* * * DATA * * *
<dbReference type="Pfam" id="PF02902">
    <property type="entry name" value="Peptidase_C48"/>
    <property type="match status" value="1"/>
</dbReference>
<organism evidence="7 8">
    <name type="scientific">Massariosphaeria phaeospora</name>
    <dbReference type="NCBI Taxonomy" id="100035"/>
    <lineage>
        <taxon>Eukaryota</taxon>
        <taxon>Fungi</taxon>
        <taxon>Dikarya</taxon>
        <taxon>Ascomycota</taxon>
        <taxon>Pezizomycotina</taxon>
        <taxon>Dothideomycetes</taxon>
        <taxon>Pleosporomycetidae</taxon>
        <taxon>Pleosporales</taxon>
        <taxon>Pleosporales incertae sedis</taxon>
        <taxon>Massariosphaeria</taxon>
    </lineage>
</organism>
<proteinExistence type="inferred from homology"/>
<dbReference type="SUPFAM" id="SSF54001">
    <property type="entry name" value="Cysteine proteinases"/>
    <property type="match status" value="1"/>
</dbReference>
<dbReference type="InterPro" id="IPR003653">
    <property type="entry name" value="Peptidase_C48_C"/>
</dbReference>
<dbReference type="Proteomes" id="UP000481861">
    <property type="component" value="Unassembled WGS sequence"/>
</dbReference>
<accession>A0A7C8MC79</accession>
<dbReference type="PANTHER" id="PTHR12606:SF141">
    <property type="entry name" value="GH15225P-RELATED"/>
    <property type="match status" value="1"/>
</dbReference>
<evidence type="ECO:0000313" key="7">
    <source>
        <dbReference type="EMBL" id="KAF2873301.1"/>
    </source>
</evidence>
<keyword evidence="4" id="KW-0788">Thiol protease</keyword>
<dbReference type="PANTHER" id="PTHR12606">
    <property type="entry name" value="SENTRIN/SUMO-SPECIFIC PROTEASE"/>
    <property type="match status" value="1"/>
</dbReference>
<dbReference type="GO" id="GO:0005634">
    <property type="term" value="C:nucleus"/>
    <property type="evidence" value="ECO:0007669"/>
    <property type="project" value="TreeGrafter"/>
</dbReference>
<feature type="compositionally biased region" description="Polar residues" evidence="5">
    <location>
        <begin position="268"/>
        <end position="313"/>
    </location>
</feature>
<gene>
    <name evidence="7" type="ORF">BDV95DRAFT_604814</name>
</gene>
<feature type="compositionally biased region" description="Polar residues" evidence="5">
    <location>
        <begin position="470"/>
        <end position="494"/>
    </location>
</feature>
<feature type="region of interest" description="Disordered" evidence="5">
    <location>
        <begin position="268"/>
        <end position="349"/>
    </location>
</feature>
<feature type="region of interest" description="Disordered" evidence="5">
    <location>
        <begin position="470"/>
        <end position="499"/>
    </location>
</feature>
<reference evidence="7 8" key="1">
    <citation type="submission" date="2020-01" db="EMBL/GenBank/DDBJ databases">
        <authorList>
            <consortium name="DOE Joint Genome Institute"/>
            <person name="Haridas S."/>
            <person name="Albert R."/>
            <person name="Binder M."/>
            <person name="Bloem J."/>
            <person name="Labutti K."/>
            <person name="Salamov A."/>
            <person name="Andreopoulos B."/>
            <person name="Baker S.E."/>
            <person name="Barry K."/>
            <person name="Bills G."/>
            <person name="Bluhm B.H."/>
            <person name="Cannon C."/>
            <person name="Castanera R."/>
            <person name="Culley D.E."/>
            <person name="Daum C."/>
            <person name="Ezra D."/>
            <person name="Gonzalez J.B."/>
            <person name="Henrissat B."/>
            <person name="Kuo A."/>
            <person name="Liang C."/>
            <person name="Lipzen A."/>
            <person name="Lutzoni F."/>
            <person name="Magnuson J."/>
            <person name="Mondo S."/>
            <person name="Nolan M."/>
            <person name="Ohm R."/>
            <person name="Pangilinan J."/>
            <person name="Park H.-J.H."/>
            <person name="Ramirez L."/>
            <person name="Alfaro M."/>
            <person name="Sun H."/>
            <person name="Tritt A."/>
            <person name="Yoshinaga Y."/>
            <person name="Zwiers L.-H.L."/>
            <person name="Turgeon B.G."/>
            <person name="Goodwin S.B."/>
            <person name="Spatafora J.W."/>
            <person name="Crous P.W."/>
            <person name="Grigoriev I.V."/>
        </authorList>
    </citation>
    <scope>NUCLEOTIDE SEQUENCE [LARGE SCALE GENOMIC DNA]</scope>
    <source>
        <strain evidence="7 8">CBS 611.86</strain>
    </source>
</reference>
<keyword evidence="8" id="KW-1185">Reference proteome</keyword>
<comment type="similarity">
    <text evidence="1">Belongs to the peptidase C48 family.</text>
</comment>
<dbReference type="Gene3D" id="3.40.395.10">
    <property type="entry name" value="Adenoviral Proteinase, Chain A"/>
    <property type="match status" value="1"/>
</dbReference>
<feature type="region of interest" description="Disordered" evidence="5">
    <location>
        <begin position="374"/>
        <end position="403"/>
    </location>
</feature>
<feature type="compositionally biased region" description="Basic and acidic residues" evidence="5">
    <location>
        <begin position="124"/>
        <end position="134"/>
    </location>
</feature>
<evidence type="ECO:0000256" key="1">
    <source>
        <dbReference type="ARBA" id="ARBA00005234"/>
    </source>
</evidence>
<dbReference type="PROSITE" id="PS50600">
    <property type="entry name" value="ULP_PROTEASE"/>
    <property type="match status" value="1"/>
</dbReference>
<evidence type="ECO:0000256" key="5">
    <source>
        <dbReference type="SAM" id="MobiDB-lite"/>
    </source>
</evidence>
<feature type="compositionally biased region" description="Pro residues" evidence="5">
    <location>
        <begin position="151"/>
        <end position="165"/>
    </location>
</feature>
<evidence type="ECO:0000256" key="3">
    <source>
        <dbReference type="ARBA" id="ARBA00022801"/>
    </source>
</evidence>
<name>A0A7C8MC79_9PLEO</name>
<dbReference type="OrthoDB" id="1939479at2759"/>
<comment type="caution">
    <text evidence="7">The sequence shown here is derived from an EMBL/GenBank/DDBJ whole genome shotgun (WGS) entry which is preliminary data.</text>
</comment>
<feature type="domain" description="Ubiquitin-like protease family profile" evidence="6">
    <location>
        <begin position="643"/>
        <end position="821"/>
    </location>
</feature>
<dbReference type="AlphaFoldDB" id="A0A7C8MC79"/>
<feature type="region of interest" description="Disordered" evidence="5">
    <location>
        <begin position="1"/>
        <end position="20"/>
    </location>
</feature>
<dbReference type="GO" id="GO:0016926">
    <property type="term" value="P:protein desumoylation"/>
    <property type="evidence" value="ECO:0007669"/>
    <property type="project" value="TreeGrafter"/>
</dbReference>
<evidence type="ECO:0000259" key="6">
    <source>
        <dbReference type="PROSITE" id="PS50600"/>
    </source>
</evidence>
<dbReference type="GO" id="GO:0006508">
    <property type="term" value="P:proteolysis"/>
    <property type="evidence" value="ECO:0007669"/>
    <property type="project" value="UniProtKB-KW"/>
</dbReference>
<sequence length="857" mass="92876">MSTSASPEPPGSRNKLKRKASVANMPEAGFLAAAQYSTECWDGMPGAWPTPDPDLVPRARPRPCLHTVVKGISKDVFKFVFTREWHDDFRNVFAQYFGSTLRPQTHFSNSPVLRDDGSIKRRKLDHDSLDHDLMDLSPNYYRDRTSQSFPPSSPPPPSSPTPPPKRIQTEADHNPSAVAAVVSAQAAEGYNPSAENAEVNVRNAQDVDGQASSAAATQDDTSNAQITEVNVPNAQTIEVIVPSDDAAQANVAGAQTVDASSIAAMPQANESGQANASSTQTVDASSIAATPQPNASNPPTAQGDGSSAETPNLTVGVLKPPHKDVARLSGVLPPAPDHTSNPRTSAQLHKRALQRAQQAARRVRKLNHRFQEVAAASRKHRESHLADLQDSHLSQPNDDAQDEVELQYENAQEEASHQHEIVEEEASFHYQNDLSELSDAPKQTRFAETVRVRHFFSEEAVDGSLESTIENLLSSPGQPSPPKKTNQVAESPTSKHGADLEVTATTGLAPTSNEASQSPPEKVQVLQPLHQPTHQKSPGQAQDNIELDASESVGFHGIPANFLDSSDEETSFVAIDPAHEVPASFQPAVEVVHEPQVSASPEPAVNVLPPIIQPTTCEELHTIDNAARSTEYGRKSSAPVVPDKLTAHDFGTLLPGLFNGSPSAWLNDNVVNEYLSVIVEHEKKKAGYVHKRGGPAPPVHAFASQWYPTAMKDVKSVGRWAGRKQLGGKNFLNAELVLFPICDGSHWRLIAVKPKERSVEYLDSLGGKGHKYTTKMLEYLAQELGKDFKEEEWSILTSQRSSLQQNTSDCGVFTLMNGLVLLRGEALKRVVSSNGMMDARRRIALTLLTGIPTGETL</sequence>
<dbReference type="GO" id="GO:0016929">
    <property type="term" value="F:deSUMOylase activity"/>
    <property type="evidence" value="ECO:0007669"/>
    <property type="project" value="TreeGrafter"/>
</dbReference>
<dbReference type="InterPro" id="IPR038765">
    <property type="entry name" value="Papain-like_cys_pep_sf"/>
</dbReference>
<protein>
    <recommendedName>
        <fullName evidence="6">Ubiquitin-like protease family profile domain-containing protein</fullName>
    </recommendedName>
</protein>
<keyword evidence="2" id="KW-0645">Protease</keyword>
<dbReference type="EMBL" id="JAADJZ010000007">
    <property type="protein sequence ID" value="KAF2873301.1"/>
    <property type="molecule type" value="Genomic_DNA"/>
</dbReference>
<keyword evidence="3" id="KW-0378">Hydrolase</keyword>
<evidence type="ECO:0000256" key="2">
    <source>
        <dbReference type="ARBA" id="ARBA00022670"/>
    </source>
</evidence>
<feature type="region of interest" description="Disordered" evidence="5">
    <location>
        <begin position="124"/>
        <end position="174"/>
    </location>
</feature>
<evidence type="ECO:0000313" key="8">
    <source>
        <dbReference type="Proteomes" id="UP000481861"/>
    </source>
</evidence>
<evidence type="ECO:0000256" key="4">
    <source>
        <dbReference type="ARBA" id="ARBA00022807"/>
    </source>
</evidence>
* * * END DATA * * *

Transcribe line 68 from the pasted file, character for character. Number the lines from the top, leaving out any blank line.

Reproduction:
    <location>